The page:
Gandhi and the Congress are likely to hone and reiterate this socially inclusive message in the months ahead. Will it work? A lot of factors work against Gandhi. His relative youth and half-Italian parentage for one, relevant as they are in an ageist political culture that is sensitive to polarising rhetoric about personal identity. Whether Gandhi is up for more combat in a confrontational, often ugly, political climate also remains to be seen. The Congress has no major stronghold state in the country beyond Punjab and Karnataka, and questions remain about the party’s capacity to reap popular disaffection with its organisational weaknesses and its inability to resolve tensions between senior leaders and the younger set. The party also has an awkward relationship with social movements across the country that makes it difficult for it to harness discontent. Congress leaders may, nonetheless, be tempted to see in Rahul Gandhi’s emergence a VP Singh moment when one leader took on another at the height of his power. That is not an option now, as the opposition landscape is a lot more fragmented with no indication that it can coalesce around the Congress leader.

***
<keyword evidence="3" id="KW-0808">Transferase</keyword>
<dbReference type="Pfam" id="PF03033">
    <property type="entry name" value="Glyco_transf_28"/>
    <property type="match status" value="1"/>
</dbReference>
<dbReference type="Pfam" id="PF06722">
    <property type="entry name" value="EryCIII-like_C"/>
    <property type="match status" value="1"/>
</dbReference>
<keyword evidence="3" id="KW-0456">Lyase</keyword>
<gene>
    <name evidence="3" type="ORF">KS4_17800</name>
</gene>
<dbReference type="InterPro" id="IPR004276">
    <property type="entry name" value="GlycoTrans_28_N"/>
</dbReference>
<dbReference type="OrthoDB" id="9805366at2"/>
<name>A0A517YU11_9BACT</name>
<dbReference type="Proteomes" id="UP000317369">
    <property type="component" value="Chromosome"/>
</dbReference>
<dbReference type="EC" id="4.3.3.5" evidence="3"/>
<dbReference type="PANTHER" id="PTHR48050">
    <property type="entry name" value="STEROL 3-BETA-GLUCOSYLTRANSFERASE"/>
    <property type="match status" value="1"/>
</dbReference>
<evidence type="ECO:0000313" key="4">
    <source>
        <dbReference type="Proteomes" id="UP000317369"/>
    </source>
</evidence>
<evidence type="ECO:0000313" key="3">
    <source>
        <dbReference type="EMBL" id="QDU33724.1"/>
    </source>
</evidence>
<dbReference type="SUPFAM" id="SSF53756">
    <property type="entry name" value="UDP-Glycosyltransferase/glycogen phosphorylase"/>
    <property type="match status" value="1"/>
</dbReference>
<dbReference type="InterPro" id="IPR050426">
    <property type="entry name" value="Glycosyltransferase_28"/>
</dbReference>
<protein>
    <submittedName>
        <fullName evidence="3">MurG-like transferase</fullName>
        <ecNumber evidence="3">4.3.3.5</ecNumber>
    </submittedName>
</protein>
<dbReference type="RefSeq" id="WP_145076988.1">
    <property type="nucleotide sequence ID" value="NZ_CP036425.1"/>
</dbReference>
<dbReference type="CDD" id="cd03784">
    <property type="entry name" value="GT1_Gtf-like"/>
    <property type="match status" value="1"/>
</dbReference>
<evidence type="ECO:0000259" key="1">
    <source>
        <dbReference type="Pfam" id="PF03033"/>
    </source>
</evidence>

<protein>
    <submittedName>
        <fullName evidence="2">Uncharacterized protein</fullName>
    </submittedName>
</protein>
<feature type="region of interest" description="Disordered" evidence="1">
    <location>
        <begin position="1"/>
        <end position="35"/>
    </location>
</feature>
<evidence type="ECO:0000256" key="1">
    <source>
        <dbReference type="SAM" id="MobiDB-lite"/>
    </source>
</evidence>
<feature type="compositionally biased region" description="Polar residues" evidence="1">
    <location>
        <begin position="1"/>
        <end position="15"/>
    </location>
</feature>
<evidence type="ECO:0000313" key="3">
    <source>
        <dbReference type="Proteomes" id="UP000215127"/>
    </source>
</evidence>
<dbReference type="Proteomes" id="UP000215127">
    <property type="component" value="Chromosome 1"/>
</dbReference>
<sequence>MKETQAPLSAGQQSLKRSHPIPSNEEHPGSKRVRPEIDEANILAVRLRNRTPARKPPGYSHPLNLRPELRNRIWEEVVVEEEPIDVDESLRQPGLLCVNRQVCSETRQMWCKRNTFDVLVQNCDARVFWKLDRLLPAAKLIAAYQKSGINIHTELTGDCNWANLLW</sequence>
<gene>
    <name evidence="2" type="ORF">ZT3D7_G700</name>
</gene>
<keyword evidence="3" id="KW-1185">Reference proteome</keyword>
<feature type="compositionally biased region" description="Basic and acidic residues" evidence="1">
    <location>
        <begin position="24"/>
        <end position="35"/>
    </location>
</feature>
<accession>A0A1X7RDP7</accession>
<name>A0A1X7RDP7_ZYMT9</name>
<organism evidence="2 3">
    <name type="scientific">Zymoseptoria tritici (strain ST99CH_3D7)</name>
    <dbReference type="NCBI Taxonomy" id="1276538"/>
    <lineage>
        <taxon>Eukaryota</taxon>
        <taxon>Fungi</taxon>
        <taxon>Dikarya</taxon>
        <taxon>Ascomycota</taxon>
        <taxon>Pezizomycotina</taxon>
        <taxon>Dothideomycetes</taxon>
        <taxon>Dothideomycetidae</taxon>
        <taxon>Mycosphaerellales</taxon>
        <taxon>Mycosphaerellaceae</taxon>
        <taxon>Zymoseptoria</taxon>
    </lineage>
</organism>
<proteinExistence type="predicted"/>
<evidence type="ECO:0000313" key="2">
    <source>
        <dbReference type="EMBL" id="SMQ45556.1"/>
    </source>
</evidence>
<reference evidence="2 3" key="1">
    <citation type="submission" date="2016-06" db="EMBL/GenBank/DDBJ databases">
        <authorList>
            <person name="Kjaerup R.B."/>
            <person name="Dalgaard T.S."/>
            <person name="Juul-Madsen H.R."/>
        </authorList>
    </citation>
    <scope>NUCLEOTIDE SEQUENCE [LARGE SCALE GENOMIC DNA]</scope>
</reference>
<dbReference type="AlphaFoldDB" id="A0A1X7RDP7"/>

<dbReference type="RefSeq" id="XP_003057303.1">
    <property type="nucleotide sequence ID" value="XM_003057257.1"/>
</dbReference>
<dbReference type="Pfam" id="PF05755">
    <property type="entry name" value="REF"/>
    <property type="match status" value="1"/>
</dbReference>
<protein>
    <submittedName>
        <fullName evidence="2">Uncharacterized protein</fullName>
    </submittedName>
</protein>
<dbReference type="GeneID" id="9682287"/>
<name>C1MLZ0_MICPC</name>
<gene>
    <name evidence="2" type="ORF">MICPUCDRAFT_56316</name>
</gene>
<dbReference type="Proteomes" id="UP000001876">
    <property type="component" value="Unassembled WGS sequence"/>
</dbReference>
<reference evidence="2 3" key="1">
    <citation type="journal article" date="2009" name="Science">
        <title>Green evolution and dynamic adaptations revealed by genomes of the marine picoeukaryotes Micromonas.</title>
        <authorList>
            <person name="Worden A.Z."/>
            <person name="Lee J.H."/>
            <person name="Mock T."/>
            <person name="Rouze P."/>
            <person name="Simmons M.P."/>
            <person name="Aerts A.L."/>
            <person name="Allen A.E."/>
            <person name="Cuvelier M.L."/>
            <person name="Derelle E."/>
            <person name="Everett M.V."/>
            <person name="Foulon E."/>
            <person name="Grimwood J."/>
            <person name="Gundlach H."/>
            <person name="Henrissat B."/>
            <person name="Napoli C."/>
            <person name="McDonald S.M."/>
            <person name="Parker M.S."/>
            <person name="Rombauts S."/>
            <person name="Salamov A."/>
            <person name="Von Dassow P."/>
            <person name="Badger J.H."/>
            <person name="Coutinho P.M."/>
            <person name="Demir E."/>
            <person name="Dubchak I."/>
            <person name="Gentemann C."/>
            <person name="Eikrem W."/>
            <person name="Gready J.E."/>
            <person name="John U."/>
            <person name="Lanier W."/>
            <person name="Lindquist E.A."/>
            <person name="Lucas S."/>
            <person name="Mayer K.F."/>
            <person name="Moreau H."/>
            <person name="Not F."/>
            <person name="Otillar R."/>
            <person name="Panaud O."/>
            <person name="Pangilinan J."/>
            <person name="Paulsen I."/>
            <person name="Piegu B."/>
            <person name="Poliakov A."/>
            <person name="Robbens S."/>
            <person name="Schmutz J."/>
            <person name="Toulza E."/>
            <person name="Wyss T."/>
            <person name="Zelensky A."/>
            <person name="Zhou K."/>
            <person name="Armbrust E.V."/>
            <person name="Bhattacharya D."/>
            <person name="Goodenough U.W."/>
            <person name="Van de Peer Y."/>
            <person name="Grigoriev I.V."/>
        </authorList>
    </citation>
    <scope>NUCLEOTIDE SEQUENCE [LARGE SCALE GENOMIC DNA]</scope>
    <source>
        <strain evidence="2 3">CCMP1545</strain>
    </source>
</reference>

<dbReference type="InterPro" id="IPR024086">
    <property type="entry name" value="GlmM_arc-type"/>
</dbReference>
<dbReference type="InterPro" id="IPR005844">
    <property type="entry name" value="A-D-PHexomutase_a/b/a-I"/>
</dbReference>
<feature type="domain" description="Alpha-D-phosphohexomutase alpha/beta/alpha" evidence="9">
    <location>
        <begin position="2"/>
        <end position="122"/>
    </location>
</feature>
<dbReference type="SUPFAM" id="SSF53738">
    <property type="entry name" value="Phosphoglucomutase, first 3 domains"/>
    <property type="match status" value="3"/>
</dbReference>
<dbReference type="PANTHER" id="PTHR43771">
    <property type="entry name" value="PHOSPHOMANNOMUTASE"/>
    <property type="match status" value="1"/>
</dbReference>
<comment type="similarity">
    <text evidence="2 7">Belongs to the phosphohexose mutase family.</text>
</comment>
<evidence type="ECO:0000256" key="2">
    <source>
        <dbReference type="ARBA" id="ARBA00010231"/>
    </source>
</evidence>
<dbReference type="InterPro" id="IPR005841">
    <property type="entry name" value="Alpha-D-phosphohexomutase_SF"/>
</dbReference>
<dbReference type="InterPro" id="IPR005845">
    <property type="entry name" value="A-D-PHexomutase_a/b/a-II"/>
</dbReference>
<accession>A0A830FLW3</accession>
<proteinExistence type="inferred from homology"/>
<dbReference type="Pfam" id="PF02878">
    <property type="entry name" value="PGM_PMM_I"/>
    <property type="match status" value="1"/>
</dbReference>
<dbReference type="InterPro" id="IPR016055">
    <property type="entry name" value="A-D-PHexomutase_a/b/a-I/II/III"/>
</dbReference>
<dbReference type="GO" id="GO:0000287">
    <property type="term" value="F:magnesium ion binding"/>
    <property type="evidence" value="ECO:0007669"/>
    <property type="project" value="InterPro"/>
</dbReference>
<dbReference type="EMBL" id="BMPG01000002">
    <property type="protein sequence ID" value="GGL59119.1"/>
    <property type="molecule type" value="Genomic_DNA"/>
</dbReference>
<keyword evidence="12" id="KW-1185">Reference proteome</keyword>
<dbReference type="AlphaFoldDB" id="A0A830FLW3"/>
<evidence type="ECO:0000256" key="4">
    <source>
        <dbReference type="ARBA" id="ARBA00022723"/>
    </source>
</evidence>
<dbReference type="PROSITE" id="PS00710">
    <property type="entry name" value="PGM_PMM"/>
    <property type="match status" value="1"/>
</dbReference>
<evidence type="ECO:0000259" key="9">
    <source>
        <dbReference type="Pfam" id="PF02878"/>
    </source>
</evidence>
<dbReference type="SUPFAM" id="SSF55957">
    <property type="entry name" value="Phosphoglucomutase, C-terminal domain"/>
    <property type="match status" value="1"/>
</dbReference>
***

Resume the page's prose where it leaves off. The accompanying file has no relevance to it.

But what Rahul Gandhi has on his side is the potential strength of the message – that his party promises social peace as a public good in itself which India is currently missing. The Congress is likely to persist with the view that peace can, at its best, unlock the country’s energies or at the least ensure that no more damage is done to the social fabric. This message can resonate. A section of the urban middle class is tiring of the violent energies seen since 2014 and may end up valuing that possibility more than is evident now. Dalits, Muslims and farmers reeling under the economic effects of changed cattle slaughter rules may also respond to the Congress’ messaging. Communities directly affected by the ideological outlook of central governments can, in theory, wonder about the utility of regional parties in national elections.

These are all speculations at the moment. The BJP political machine remains formidable and will be tough to beat. But what Gandhi’s US trip suggests is his willingness to take his place in the opposition eco-system – an event that offers the potential of rallying social forces that have an interest in his success. The student elections in Delhi University show that the Congress is still seen as a vehicle for achieving political ambitions i.e. people still want to fight under the party’s banner even when it appears finished. This indicates that while the BJP is good at getting its caste arithmetic right it is not within its gift to please all. India’s complicated social structure, its massive jobs crisis and the BJP’s tendency to overreach ideologically afford opportunities for Rahul Gandhi to evolve as a politician. He is not on the road to being prime minister yet but is taking steps to create possibilities for himself.

Twitter: @SushilAaron

View expressed by the author are personal

First Published: Sep 22, 2017 14:23 IST